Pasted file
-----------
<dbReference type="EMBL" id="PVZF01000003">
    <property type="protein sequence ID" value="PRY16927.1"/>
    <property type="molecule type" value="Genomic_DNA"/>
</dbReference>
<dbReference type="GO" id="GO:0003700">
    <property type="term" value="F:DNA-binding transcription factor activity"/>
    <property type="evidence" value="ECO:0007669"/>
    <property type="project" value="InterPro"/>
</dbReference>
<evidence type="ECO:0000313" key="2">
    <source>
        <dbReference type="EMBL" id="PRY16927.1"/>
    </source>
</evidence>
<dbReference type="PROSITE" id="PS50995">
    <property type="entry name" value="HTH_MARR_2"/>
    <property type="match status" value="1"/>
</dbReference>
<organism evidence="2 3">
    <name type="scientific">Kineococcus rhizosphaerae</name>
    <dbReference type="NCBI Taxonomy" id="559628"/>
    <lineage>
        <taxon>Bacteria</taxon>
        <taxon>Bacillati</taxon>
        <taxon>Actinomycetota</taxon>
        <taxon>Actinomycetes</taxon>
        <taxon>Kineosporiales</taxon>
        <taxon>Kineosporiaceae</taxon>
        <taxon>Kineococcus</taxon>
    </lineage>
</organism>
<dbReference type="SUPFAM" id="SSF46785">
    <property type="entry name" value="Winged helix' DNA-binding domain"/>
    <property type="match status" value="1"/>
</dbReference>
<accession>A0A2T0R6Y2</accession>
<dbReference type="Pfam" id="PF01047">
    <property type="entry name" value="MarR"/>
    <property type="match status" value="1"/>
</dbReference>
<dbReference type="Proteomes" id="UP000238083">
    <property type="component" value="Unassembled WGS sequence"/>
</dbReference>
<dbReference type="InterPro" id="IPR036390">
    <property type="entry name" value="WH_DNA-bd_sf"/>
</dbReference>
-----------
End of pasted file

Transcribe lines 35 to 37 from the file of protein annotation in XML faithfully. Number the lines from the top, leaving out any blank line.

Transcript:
</dbReference>
<accession>A0A2T0R6Y2</accession>
<dbReference type="Pfam" id="PF01047">